Maybe you’re thinking you’d like to work in a medical assistant role, but what if you don’t quite know exactly what that role entails? Below are the top skills you’ll need to be a confident medical assistant.



Medical terminology sounds like gibberish to a lot of people who don’t work in the medical community every day. If you’re going to be working alongside doctors and nurses, you’re going to need to understand diagnoses, prescriptions, and treatments so you’ll know the best way to assist both the doctors and the patients.



The first thing most patients need when they come in is to have their vital signs checked. This means you’ll have to know how to check things like temperature, heart rate and blood pressure so you can have that information ready when the doctor comes in to examine them.



Once a doctor has prescribed medication for a patient, it might be the responsibility of a medical assistant to fill that prescription. That means you have to know what’s being prescribed, how much should be given to the patient, and how to measure the medicine. You might also have to know if there are any other drugs the medication does not react well with so you can be sure not to give incompatible drugs to the same patient.



Confidentiality is a major priority in the medical community. The nature of your job requires you to gather extremely personal and sensitive information on all your patients and they rely on you do keep that information private. Any time you work in a healthcare field you need to be aware of all HIPAA (Health Insurance Portability and Accountability Act) requirements and make sure you’re abiding by them.



One of the responsibilities that comes with the medical assistant role is some of the administrative tasks, such as scheduling appointments for patients. That means you have to know the calendar system used by the medical establishment and be able to work with multiple calendars in order to determine when the doctor will be available, what rooms will be available at what times, what other professionals will be available if needed, etc.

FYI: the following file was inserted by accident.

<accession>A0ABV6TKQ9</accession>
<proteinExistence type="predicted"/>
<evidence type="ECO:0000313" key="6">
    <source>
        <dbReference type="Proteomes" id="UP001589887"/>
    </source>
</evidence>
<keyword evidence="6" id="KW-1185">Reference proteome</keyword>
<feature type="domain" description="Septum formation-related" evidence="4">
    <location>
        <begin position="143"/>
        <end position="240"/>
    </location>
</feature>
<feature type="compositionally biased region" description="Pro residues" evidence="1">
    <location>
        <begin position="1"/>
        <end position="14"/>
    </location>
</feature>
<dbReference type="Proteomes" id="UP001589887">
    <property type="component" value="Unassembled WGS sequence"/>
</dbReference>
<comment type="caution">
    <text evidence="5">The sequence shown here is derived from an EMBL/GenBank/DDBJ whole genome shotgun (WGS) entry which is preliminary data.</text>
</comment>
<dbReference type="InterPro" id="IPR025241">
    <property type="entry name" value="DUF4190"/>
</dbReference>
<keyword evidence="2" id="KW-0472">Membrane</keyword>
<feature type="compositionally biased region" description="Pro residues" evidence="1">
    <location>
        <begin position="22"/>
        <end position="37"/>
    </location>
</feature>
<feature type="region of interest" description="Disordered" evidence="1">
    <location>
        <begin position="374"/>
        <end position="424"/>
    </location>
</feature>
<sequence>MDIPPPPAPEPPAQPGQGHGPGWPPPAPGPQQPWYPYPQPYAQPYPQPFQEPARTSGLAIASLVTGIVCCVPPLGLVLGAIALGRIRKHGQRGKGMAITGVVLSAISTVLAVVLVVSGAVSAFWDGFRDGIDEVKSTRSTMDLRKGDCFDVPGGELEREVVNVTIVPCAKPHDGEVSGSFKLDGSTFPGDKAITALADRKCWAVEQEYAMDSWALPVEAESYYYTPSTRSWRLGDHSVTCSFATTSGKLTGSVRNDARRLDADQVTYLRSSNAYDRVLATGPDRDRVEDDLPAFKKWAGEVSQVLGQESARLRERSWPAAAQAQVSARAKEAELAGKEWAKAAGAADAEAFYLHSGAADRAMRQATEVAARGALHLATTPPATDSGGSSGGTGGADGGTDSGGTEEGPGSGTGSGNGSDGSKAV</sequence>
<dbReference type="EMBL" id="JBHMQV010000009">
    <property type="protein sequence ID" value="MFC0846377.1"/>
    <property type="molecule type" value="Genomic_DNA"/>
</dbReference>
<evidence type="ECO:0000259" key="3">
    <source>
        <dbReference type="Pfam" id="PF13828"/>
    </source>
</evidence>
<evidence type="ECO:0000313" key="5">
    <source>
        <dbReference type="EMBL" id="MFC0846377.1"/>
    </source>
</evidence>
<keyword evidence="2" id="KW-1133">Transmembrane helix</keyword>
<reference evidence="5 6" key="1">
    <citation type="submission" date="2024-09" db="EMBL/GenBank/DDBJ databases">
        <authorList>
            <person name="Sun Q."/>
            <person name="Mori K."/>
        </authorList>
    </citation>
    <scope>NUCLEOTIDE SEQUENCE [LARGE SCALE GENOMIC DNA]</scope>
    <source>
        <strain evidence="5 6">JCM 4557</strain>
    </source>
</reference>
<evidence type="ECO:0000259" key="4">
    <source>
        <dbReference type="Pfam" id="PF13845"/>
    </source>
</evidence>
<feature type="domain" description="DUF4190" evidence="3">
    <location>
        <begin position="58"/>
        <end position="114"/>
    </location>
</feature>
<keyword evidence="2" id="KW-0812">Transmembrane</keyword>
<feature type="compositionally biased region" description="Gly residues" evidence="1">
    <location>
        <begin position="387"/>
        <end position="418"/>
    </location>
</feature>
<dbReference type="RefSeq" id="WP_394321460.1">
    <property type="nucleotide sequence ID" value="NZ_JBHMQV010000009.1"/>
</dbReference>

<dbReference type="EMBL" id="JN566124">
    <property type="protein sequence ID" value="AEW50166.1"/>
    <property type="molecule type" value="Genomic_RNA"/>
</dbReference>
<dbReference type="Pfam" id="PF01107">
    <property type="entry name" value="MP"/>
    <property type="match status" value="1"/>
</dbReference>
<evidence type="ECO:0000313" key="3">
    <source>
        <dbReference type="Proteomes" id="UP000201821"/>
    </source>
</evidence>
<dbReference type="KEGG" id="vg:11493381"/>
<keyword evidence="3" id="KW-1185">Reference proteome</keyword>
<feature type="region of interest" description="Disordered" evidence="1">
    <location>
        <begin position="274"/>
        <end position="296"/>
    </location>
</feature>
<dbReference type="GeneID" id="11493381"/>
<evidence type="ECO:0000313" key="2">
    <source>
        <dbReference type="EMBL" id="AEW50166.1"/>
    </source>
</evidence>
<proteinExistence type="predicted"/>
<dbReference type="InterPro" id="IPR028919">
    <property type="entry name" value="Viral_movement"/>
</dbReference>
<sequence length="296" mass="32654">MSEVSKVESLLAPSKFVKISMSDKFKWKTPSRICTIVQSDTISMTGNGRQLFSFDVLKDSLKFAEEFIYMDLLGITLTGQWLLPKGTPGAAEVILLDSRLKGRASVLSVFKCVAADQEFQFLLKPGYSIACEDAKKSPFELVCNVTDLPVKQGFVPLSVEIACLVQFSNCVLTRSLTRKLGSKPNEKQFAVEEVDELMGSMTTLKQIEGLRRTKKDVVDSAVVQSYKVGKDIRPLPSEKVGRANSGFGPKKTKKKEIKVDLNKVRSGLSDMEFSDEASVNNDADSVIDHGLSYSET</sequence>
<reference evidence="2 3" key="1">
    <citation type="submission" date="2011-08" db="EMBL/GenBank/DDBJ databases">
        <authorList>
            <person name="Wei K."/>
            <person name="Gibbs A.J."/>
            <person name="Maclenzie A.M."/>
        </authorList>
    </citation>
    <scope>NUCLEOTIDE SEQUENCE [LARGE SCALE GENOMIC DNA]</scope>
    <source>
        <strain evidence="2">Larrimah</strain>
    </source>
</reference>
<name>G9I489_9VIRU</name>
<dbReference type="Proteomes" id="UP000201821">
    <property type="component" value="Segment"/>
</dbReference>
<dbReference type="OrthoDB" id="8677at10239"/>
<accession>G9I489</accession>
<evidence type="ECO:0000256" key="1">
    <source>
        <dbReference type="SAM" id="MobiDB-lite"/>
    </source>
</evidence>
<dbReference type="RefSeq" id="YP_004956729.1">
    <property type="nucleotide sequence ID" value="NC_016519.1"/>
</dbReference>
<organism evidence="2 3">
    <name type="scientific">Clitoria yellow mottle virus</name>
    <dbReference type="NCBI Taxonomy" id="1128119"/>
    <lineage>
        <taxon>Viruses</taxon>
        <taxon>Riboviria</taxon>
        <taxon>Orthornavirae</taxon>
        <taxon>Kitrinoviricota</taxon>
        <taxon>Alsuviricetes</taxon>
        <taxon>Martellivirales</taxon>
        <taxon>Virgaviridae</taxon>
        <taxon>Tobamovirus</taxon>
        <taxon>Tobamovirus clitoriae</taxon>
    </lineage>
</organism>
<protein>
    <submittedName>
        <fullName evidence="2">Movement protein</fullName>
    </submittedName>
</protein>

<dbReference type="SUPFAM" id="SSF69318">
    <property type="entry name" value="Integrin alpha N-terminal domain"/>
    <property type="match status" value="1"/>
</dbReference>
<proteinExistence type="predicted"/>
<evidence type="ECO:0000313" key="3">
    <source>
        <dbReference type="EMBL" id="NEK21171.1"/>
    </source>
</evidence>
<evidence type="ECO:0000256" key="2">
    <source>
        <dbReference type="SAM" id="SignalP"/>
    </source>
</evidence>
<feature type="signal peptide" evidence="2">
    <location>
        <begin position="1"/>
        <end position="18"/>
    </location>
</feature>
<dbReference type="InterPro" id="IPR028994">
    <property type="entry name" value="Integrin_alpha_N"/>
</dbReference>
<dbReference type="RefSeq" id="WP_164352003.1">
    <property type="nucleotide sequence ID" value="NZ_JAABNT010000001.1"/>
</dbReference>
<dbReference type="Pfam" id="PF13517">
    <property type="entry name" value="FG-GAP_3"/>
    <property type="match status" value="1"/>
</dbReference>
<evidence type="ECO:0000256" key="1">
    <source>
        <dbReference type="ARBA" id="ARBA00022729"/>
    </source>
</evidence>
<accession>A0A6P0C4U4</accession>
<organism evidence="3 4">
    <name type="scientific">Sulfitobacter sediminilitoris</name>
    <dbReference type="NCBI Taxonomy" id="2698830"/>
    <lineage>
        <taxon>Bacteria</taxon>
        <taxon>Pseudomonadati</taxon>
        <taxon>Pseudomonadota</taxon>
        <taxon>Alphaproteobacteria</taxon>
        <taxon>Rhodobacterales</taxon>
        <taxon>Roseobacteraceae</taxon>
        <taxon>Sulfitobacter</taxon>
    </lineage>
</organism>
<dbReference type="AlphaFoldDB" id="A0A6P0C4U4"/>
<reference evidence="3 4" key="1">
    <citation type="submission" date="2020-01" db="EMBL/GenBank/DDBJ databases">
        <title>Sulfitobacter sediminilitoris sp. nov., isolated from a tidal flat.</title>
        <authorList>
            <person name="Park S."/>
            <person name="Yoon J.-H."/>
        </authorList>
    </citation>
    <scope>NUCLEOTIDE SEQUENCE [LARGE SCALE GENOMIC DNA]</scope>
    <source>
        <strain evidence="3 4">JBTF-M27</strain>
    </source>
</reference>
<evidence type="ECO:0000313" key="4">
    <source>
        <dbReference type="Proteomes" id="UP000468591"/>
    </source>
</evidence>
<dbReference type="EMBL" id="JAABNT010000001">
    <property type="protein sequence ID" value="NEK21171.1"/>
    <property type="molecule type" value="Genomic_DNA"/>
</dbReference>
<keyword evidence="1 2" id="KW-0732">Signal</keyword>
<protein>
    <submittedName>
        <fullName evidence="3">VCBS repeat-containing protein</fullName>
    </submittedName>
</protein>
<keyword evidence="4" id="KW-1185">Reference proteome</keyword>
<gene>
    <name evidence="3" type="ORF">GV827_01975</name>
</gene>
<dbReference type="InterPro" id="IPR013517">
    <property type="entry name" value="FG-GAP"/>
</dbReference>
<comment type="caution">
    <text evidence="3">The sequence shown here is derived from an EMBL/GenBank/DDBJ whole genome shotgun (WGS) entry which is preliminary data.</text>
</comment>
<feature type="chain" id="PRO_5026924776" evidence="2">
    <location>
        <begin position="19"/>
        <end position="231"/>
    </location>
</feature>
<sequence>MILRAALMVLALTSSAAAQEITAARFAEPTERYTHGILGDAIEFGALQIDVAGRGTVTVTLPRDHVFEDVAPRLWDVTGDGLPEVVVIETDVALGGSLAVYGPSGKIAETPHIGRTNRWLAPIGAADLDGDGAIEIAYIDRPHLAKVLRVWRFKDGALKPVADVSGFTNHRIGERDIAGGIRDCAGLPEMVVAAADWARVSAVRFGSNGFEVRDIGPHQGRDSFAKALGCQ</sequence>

Injections look easy to administer, and they might be if the needle can go in anywhere. But many medicines have to be injected directly into a vein in a particular part of the body. That means you have to know where the vein is, how to find it, and have the precision to get the needle into the vein you need.



There’s a whole procedure associated with giving injections and taking blood. For example, you have to make sure all needles are sterilized before use and used only once in order to minimize the risks of infection. Exam rooms and clinical laboratories likewise have their own procedures and anyone working in a medical assistant role will need to know what those procedures are.

An Associates in Science degree from City College will teach you all these skills and more so you can be as confident as possible when facing all aspects of the medical assistant role. Contact City College today to learn more about their medical assisting program.